We first reported on HBOC's haste in getting onto the 6.5 release in our April FlashPaper, noting the company wanted to move all of its customers to the MPE version that many in HP were calling "The Amisys Release." 6.5 benefits from the expansion of many system limits, especially those that limited files to 4Gb. But the backwards compatibility of COBOL applications between MPE 5.5 -- the version most Amisys sites are using -- and 6.5 is in question. The compiler was updated in 6.5 to generate code that takes advantage of new 64-bit millicode routines.

While a few 3000 sites are already running successfully on 6.5, nearly all of the customer base is waiting, as usual, for the first PowerPatch release of the operating system. The software is a by-request, or pull release, meaning HP's not sending it automatically to its entire installed base to give it the widest test base. Amisys customers have been told their supplier won't be supporting the 6.0 version of MPE/iX, and the sites are expected to migrate from 5.5 directly to a 6.5 release.

At least one customer noted that in the past HBOC took months to catch its application up to the 5.5 release for its customer base -- and now appears to be on the other end of the adoption curve with 6.5.

Configure Apache easier with a GUI

Web administrators using the Apache server on HP 3000s can look forward to easier administration of Apache, using Windows software called Comanche. The Apache Web server has a good deal of its power invested in its rich configurations, but keeping them tuned can be challenging for users new to Web server administration. HP's Mark Bixby, the engineer who ported the Apache server to MPE, reports that Comanche looks like a good candidate for helping out on the HP 3000:

"Based on what I read about Comanche at http://www.comanche.org, you should be able to install Comanche under MSWin and then access your e3000 Apache config files via Samba," Bixby posted. "I haven't personally tried this, though." Comanche is free software supported via the open source community, the same kind of support structure that Apache enjoyed on its way to HP-supported status on the 3000.

HP World meetings for Maestro and Web surface

Although the conference is still weeks away, HP World volunteers are already announcing meetings to be held around the many roundtables, keynotes and seminars set for Sept. 9-14. Maestro users running systems under MPE/iX (and now supported by ROC Software) are among those invited to the The Maestro Birds of a Feather (BOF) meeting Sept. 12 from noon to 1 PM. As it's a lunchtime meeting, Interex will be providing "a tasty box lunch," according to the BOF organizer Keith Olson of Advanced Computing environments. "The Maestro BOF is an opportunity for users of Maestro (aka Tivoli Workload Scheduler) to get together and discuss job scheduling techniques, bugs, enhancements, releases, and vendor relationships. The BOF is an informal technical users meeting. In that spirit, representatives of the vendors, Tivoli Systems and ROC Software, are welcome. This will be the third year in a row for a Maestro BOF at HPWorld, and we are looking forward to getting together again."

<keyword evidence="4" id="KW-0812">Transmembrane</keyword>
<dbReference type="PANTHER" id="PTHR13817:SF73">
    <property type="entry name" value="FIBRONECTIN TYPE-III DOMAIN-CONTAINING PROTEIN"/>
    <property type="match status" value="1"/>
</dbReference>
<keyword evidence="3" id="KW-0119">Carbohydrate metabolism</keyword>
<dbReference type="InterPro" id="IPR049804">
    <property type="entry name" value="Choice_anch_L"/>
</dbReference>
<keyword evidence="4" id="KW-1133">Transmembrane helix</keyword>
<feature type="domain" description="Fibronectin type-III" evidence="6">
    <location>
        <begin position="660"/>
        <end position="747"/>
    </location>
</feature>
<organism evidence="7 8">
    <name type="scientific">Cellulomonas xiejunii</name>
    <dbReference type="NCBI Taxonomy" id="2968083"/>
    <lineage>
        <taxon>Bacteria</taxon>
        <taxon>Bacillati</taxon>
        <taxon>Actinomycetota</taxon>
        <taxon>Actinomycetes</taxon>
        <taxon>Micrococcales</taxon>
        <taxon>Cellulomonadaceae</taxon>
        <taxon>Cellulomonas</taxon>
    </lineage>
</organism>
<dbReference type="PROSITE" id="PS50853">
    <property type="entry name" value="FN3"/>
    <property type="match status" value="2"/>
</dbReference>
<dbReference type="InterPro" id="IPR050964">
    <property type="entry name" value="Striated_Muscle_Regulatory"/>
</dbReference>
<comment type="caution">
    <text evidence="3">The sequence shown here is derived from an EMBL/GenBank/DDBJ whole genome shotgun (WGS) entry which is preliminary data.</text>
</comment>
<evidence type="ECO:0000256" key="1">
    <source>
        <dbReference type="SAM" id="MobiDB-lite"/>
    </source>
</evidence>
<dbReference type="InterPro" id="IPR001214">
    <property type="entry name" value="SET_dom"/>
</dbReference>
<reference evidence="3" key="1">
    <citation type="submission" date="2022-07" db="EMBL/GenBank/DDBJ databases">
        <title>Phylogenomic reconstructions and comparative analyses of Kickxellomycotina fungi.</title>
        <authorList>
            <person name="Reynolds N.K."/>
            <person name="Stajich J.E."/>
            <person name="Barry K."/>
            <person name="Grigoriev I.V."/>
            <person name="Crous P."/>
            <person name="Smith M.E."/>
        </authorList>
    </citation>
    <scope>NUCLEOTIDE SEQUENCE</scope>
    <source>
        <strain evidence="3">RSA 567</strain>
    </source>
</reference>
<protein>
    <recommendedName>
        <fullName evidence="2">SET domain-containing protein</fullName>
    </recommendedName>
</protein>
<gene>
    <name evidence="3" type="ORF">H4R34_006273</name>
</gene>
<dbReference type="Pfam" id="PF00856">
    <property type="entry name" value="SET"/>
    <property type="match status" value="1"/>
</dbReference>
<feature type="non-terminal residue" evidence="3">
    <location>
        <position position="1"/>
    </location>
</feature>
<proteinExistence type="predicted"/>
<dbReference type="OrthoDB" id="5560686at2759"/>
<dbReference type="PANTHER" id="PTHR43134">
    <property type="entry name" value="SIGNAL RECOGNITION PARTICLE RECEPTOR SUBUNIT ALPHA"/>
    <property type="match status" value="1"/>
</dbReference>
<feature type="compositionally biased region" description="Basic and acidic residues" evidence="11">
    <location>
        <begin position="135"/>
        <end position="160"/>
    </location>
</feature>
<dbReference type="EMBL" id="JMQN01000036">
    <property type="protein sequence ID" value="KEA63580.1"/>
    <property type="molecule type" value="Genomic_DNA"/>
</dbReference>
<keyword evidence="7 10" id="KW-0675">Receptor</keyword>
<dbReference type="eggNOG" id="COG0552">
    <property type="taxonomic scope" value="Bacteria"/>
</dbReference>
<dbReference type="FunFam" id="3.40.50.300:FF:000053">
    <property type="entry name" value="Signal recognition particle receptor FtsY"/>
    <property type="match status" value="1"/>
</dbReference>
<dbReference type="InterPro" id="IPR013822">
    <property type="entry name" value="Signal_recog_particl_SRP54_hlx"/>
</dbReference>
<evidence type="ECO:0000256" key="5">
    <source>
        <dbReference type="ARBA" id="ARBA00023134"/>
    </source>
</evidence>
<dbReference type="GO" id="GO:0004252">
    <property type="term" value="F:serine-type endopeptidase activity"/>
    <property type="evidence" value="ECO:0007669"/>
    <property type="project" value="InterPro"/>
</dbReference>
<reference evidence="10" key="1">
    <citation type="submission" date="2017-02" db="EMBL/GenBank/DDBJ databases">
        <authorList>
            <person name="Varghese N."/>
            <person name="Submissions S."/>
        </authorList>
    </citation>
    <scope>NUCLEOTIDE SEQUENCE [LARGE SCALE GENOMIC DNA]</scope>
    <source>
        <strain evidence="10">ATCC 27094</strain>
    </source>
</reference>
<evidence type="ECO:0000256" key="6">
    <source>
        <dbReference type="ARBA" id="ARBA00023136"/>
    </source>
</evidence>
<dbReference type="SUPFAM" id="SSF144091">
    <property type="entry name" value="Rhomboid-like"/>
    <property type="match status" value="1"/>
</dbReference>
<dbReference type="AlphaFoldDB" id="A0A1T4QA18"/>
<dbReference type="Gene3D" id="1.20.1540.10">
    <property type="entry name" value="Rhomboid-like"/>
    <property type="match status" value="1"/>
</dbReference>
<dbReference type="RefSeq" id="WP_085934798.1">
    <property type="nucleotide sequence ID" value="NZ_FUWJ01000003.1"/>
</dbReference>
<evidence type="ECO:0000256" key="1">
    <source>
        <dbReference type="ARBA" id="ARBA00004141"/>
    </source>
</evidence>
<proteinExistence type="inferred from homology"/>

Another lunchtime meeting takes place on the following day as the SIGWeb special interest group gathers from noon to 2 PM. SIGWeb co-chair Michael Gueterman of Easy Does It Technologies says that the meeting will include "'four or five ten minute talks' Some potential topics that have been [considered for discussion] are Web Servers: Apache/iX, WebWise; Web Application Servers: PHP, AutoBahn II, Powerhouse Web, Web Dimension, ASP and ColdFusion; JSP Java Servers; Scripting and Integration through perl, CGI and XML; and simple steps for getting a Web server environment up and going."

No, 6.5 doesn't need 4Gb of memory

Over at e3000 North American distributor Client Systems, "Geek at Large" Chris Gauthier has weighed in with more information about what a site needs to get the latest operating system up and running. In his "Support Call of the Day" posting at the 3kworld.com site, Gauthier elaborates on a topic first brought up on the 3000-L mailing list, and covered in John Burke's net.digest column -- how much memory 6.5 demands. Gauthier, who supports HP's resellers, said:

"Some of my customers have been led to believe that you need at least 4Gb of memory to run MPE/iX 6.5. This is absolutely not true. Most of the current installed base of HP e3000 machines will not even recognize beyond 3.84 Gb of memory (the absolute mathematical limit of a 32-bit processor). Just because your current machine can't go beyond 3.840Gb of memory does NOT mean that you can't take advantage of moving to MPE/iX 6.5."